The Fixed Sight
The first question that comes to some folk’s minds is what does the word ‘fixed’ mean. Simply put, it refers to a sighting reference that does not move. There are several types. Up to the beginning of WW2, the most common was the ‘ring and bead’ sight. Note the ring and bead sight mounted in front of the windscreen of this P-40.
Basic operating principle
This type of sight was used in the same way a shooter aims a rifle. A rifle has two sights…a rear notched sight and a front blade sight. The idea is to aim the rifle with the top of the blade aligned in the notch. This aligns the shooter’s eye to the barrel gun line. The shooter then takes that ‘sight picture’ and aims it at the target. The next drawing shows a typical rifle sight aiming picture.
The ring and bead sight works the same way. The ring represents the rear rifle sight, and the bead represents the front blade sight. When the pilot aligns the center of the ring with the bead, he is looking down the sight line. Let’s recall our discussion of harmonization. The gun line is adjusted to cross the sight line at some predetermined point in front of the aircraft. The operating principle then is simple…line up the target using the ring and bead and shoot, as the following picture demonstrates.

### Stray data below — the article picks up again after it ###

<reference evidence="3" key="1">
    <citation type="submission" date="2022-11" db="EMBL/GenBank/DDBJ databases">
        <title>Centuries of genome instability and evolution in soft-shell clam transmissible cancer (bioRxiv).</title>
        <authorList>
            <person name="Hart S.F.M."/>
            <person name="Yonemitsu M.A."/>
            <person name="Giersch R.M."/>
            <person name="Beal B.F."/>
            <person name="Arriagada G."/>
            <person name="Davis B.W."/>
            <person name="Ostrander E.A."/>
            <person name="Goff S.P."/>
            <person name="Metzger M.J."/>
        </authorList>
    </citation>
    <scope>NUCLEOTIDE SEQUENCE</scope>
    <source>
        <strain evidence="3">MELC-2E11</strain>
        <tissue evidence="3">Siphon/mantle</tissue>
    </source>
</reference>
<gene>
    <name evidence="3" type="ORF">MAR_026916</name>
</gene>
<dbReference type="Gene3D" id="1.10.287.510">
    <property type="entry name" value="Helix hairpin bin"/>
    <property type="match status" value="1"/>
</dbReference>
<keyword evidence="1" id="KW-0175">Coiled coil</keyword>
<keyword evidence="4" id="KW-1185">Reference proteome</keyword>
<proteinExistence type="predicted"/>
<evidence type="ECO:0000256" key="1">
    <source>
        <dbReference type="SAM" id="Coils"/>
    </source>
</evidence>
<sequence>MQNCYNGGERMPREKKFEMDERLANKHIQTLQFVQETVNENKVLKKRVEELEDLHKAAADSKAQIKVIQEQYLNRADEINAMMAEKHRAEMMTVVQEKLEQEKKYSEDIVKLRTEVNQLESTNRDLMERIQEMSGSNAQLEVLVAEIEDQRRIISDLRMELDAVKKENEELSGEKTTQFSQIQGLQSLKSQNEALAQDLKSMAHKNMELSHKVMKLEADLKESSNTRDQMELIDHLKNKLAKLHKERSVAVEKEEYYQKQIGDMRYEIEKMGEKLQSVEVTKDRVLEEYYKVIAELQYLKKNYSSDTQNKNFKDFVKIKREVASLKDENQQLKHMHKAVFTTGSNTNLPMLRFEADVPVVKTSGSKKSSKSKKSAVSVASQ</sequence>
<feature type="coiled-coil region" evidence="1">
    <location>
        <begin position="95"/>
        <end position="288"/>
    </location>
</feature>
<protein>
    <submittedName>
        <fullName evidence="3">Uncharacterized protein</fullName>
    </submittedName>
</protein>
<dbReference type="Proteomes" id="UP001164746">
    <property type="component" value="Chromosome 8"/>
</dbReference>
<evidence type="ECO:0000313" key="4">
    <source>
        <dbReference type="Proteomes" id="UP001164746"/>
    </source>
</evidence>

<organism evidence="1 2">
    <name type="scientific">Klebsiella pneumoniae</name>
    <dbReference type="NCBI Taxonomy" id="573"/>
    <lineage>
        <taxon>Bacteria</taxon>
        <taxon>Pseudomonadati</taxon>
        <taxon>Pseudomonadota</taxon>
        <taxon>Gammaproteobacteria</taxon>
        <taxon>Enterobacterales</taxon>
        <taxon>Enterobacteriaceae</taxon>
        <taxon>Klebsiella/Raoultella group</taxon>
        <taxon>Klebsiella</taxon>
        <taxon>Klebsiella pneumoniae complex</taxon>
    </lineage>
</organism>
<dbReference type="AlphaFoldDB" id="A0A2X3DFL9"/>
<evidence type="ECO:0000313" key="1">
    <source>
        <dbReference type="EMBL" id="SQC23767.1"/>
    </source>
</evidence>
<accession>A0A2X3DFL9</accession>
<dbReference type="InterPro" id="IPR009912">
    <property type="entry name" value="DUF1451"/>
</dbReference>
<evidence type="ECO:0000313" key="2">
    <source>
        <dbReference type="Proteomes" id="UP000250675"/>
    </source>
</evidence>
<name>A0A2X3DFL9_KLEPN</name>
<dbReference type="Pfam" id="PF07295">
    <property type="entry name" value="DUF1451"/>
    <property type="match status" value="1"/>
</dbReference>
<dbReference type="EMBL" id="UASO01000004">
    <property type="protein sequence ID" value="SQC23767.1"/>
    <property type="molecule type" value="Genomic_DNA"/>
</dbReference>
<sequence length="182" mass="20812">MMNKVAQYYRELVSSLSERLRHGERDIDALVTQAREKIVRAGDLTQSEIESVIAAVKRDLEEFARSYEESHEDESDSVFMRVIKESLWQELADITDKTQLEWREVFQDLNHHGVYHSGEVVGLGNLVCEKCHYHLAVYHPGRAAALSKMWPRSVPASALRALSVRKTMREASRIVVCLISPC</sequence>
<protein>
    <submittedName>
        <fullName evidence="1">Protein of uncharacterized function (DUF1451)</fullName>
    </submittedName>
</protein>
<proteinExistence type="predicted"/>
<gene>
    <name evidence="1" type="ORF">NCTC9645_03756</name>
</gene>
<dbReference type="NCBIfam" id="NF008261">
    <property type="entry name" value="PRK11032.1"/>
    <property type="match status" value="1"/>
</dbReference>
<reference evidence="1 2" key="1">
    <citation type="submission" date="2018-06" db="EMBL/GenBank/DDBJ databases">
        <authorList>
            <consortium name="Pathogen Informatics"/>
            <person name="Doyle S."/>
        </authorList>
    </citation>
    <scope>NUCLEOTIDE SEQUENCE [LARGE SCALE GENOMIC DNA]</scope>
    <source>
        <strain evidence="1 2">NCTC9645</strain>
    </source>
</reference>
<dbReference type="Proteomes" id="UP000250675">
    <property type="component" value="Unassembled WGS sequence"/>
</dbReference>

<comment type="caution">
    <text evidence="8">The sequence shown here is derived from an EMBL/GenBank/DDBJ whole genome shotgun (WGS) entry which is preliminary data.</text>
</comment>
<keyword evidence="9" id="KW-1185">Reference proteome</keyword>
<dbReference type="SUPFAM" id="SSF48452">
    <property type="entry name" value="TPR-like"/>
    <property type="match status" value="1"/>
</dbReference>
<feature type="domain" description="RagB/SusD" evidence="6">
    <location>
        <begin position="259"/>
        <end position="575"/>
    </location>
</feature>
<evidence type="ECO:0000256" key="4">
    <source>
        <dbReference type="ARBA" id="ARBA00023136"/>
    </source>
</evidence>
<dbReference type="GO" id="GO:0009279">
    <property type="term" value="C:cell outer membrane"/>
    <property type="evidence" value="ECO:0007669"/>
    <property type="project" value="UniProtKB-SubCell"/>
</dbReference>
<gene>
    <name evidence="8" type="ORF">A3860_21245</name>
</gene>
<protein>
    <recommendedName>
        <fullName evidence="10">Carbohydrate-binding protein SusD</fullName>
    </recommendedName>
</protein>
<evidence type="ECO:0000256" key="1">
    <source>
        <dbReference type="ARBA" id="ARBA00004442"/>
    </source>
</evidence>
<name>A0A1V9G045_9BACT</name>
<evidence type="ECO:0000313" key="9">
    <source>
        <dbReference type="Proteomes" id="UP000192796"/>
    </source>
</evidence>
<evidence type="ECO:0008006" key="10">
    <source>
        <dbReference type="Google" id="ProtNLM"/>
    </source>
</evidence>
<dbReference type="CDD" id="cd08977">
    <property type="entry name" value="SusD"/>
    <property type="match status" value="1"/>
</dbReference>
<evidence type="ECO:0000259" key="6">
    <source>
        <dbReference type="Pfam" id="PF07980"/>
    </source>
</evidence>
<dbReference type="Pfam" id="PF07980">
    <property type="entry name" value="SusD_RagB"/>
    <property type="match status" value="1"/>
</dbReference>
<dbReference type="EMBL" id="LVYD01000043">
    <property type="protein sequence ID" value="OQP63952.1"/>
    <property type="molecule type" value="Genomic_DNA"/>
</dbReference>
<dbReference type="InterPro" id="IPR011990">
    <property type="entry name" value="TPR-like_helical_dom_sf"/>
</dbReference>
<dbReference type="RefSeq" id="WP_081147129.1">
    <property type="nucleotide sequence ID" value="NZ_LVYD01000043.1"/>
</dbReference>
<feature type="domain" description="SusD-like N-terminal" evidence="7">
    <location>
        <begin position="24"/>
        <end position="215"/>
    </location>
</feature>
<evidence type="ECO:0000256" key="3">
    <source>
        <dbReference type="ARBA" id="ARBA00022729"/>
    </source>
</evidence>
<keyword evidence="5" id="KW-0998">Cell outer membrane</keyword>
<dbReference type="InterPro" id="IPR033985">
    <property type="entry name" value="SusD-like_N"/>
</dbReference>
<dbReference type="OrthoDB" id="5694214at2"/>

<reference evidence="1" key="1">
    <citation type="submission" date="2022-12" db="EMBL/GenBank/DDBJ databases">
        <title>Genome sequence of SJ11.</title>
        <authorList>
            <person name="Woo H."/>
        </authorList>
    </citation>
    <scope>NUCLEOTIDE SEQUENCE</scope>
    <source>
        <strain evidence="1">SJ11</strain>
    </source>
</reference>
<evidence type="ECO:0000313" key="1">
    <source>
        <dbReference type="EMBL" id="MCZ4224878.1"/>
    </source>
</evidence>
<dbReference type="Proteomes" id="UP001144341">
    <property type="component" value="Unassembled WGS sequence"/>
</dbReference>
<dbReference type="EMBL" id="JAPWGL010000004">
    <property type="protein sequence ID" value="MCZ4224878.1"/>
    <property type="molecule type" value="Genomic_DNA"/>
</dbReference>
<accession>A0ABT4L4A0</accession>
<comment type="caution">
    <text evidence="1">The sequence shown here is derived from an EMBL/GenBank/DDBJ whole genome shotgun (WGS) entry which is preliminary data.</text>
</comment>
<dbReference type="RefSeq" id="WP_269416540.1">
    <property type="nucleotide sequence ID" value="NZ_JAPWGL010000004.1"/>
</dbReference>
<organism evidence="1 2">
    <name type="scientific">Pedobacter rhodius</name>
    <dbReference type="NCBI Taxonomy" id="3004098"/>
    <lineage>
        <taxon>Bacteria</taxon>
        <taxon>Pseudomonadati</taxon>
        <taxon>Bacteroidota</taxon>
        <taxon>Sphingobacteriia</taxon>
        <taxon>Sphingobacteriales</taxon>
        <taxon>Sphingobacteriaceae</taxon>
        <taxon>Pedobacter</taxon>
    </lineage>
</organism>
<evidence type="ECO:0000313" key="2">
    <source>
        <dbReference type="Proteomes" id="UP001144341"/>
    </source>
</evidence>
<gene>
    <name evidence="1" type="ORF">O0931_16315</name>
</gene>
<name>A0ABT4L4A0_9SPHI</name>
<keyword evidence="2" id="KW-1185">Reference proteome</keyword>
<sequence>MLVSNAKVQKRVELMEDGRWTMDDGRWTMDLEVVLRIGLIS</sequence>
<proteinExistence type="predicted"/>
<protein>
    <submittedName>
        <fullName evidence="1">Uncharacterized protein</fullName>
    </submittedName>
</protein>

What could be more basic? As long as the pilot was still sitting on the ground and was shooting at something else on the ground, then this gunsight was pretty easy to use!! Put the airplane in the air and shooting at any kind of target…now that was something else entirely!
We should stop for a moment and make an important observation. It is much easier for a pilot to adjust the aim of a fixed sight if that sight is lined up with the roll axis of his aircraft. If this is the case, when the pilot makes flight control inputs to correct his aim, the aircraft will roll around the gunsight axis. If, however, the gunsight line is not aligned with the roll axis, then the pilot cannot use the sight as an aiming reference when making corrections. The reason for this is an aiming problem known as ‘pendulum effect’. Those of you that flew Sabre Ace will remember the difficulty in trying to use the gunsight as a maneuvering cue. This was because the roll axis of the F-86 in that simulation was not aligned with the gunsight. The next figures explain pendulum effect.
The ‘ring’ part of the sight often had one or two circles. The diameter of these circles could be used to estimate target range. This is done by using a technique known as ‘stadiametric ranging.’ This concept is a central part of many past and current gunsight designs. In the discussions to come, we will look at reticles and funnels that use this principle in their operation, so a clear understanding of this is a good thing to have!